Browsing Tag


Gift Guides

Gift Lab: 3-in-1 Produce Chopper

March 21, 2018


3-in-1 Produce Chopper


I love to cook, but I don’t love to chop. Not only am I slow, but my knife skills (or lack thereof) tend to mutilate veggies into useless blobs. I saw this gadget on the UncommonGoods website, and I knew I had to test it out.


With my new produce chopper, I’ll be able to churn out delicious dishes much faster than I could with my old chef’s knife.

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Gift Guides

Gift Lab: Will Our Homemade Tortilla Kit Smash the Competition?

December 12, 2017

Hadley, UncommonGoods’ Junior Content Creator, thinks about tortillas. (Note the glint in her eye.)


Homemade Tortilla Kit


I’m an avid cook, and so is my boyfriend, Royce. We often make dinner together, and eight-ish times out of ten, we make one tasty thing: tacos. (Curry’s a common winter dish, too, but I digress.) I’d been talking Royce’s ear off for months about how we should try making our own tortillas, but we never got around to it. It follows, then, that I got pretty pumped when I saw our new Homemade Tortilla Kit for sale. It felt like I’d finally found my chance to force us into making our own tortillas, a project that would otherwise have continued to elude us for, you know, more months.

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The Uncommon Life

6 Vegetarian BBQ Recipes –
Because End of Summer Doesn’t Have to Be a Bummer

August 26, 2016

photo credit:

Summer is coming to a close. We’ve had some good times, we’ve had some sunburns. What better way to commemorate the end of long days and good weather than with one epic last hurrah: an end of summer barbecue blow-out.

For the vegetarians among us, barbecues can be tricky. There aren’t always enough non-meat options. That’s why UncommonGoods has called upon its community of creators, bakers, and bloggers. We asked: “What’s your favorite vegetarian barbecue recipe?” This is what you all came up with.

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The Uncommon Life

5 Beer & Food Pairings That Will Rock Your Summer

July 29, 2015

beer-sign (2)

Last summer I created the Home Brew Journal; a journal that brings back the simplicity of logging craft beer recipes with ink and paper. The more I researched about hops, yeast, beer styles and other formulas for the journal, the more I learned about the art of making beer. There is still a lot to learn, but once I started to understand more about beer styles, choosing the right beer for the right meal became a lot easier.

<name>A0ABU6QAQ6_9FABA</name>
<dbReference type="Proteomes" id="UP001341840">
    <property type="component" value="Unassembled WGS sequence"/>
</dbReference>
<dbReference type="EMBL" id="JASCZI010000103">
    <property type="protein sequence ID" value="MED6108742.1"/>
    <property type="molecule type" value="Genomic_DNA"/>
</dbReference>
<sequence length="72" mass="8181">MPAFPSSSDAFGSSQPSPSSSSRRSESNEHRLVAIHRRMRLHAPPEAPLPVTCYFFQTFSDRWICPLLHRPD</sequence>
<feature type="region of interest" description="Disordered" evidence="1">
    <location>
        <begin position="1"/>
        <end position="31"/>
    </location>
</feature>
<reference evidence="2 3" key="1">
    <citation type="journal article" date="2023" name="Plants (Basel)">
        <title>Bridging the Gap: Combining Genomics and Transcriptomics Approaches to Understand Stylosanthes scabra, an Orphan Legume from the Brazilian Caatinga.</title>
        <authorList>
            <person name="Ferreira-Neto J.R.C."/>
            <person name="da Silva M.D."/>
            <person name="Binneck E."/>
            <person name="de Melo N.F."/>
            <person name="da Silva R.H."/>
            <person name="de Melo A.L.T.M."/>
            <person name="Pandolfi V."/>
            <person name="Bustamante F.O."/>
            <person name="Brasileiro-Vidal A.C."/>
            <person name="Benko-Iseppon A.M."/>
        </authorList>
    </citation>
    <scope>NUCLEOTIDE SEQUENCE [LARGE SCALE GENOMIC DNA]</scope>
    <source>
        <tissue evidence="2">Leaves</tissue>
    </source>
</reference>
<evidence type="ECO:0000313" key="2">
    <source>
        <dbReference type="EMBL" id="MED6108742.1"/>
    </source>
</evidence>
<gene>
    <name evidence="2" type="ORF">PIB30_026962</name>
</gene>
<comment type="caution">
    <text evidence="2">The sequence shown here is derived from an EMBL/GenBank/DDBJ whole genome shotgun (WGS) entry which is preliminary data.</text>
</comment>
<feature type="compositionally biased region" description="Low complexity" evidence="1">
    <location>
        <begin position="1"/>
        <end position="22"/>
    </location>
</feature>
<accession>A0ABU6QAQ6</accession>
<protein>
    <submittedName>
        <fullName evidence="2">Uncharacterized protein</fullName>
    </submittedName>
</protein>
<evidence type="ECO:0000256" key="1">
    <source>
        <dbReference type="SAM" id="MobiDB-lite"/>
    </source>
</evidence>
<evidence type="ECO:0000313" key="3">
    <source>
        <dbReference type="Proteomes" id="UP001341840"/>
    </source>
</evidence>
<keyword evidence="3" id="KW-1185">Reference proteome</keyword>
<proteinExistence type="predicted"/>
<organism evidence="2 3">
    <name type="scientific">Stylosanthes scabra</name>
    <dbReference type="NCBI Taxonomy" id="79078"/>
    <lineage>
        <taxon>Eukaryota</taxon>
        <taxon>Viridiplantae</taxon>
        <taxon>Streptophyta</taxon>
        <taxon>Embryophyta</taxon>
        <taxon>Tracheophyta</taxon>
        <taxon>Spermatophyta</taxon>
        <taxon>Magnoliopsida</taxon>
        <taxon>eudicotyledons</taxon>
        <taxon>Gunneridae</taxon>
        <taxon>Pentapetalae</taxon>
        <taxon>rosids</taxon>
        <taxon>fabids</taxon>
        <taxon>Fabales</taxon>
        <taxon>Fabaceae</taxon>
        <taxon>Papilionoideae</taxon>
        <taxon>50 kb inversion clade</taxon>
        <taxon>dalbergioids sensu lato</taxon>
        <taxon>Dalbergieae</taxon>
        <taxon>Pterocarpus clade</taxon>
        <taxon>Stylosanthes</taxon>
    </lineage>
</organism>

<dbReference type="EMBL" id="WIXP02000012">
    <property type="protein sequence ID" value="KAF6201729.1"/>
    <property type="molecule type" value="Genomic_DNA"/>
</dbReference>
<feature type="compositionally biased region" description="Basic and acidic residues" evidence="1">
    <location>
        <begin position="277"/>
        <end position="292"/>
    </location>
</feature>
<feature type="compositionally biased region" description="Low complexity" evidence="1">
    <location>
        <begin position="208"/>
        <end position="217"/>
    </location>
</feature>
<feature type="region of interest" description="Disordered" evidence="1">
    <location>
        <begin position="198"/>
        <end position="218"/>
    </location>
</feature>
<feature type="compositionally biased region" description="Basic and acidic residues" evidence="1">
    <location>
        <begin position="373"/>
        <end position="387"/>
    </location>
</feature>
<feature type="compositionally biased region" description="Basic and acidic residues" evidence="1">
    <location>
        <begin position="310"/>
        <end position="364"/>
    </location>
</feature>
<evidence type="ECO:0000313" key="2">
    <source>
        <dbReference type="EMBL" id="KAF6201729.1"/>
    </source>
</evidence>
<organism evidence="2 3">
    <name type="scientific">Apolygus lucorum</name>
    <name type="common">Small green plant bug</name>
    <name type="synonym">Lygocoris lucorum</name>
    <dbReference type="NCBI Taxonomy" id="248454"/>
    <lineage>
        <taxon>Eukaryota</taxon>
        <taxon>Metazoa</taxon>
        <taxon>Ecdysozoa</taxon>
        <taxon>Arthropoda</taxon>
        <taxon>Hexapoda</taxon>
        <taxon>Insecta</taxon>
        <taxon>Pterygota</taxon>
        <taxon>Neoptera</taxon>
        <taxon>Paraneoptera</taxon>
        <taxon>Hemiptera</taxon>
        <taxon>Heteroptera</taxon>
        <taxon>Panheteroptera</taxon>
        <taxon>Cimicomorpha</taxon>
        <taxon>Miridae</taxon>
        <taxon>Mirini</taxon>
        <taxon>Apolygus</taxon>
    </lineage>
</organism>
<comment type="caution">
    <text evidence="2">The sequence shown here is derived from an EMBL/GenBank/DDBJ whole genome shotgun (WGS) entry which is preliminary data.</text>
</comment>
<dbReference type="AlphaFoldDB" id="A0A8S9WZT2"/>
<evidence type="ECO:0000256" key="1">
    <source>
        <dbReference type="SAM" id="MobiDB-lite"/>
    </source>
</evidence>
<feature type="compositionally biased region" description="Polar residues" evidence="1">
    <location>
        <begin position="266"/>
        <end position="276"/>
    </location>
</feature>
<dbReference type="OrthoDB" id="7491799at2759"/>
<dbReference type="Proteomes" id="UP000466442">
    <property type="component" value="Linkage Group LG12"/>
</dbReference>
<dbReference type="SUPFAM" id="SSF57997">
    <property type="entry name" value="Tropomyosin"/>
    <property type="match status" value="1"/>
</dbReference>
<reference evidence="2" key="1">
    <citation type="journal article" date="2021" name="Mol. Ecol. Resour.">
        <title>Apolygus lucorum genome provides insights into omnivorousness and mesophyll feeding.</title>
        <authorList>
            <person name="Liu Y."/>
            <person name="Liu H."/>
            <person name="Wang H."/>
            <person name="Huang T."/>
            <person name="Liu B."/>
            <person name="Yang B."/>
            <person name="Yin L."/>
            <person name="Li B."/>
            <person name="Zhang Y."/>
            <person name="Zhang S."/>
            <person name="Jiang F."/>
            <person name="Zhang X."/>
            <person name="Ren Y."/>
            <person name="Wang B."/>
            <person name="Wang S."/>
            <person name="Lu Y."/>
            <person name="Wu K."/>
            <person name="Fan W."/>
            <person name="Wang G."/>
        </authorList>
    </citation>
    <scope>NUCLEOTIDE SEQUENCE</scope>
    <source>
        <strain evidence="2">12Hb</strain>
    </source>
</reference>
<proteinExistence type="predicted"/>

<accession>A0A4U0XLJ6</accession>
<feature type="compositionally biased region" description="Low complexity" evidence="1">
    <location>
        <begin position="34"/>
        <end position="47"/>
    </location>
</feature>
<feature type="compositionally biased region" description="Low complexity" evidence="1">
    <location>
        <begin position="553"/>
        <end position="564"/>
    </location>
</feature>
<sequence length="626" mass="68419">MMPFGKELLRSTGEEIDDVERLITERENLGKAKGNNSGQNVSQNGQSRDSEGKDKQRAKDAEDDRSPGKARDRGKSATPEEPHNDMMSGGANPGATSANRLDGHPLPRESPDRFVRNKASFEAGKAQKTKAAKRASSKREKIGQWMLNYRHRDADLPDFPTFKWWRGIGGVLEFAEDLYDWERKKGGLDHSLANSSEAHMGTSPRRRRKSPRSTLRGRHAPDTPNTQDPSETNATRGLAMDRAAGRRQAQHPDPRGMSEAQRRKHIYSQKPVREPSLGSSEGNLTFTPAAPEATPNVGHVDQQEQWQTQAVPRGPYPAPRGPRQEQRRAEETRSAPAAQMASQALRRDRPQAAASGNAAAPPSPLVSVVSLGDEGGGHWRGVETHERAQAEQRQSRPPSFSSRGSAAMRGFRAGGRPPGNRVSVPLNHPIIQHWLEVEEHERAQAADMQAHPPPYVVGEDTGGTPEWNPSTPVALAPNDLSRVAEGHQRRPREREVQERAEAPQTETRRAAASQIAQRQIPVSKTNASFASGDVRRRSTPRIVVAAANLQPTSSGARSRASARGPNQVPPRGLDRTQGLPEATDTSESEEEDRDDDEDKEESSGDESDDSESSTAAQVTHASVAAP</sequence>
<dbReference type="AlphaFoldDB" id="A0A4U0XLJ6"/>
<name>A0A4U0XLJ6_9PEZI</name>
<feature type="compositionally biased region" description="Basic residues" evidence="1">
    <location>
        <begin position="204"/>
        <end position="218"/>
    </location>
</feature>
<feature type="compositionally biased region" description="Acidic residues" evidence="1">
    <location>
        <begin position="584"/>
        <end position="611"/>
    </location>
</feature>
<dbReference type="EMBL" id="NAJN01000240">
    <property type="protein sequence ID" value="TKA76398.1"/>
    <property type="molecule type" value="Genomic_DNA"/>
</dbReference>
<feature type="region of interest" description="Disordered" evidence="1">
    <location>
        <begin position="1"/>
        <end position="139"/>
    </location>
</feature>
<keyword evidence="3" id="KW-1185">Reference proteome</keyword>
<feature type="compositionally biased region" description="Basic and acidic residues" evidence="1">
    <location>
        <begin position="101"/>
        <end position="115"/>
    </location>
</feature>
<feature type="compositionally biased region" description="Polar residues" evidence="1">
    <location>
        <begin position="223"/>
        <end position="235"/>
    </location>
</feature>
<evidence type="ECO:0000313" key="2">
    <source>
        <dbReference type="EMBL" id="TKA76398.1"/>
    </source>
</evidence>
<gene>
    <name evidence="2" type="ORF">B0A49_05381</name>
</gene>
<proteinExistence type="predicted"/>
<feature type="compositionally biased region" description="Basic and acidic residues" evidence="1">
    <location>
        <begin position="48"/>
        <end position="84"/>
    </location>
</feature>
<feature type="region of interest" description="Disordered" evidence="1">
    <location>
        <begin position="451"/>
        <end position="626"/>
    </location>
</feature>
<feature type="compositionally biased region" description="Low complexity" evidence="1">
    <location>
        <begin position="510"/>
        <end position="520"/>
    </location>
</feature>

With the number of craft breweries booming around the country, it is safe to say that pairing beer with food is a newer concept than pairing wine with food. Wine and beer are not the same thing so there in no point in comparing them. This is what I know from personal experience; well-crafted beers offer a wide range of truly unique flavors and aromas. Hoppy, malty, fruity, chocolaty, earthy, citrus, sour, the list goes on. America (and the world) has been through a food revolution in the last few decades and the craft beer industry followed by creating unique beer flavors to go alongside the delicious food truck fish taco or a Vietnamese chicken salad.

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     Image via Brewers Association 


Flavors, Aromas & Ingredients

Some brewers understand the ingredients so well that if you close your eyes and just smell the beer, it smells almost like food. I was lucky enough to try a PB&J Brown Ale by Catawba Brewing Co. in North Carolina that literally smelled like the real sandwich. A brew like that definitely has split opinions about it but I loved it. Not to mention the Rogue Sriracha Hot Stout, or their Voodoo Doughnut series (Pretzel Raspberry & Chocolate Ale, Lemon Chiffon Crueller Ale, Bacon Maple Ale.)

Because of the complexity of each ingredient necessary to make beer, it’s possible to find a beer that will fit your personal preference. Often times than not, flavors and aromas come from the basic ingredients themselves. If you pick up a citrus aroma, it’s likely from the hops. Biscuity flavor probably comes from malts. Clove notes are likely from the yeast. The combinations are endless, that’s why many brewers usually keep a logbook of their brewing experiments. But…

How many types of beer are there?

Two. Ales and lagers. The difference between them is the yeast strain used during the fermentation process. Lager yeasts require colder fermentation temperatures which results in a “cleaner” and “crisper” flavor than ale yeasts. Warmer fermentation temperatures produce beers that are usually high in esters and other fermentation by-products. These by-products can be both desired or undesired depending on the beer style.


Beer styles

Now it’s time to keep an open mind and try different beer styles until you find a few styles that you really like. The Beer Pop Chart is a beautiful graphic representation of beer styles and their break down. For example, the Dogfish Head 120 Minute IPA is a double IPA; that is part of the India Pale Ale category; that’s part of Pale Ale style and that is a type of Ale. (pff after this I need a beer myself!)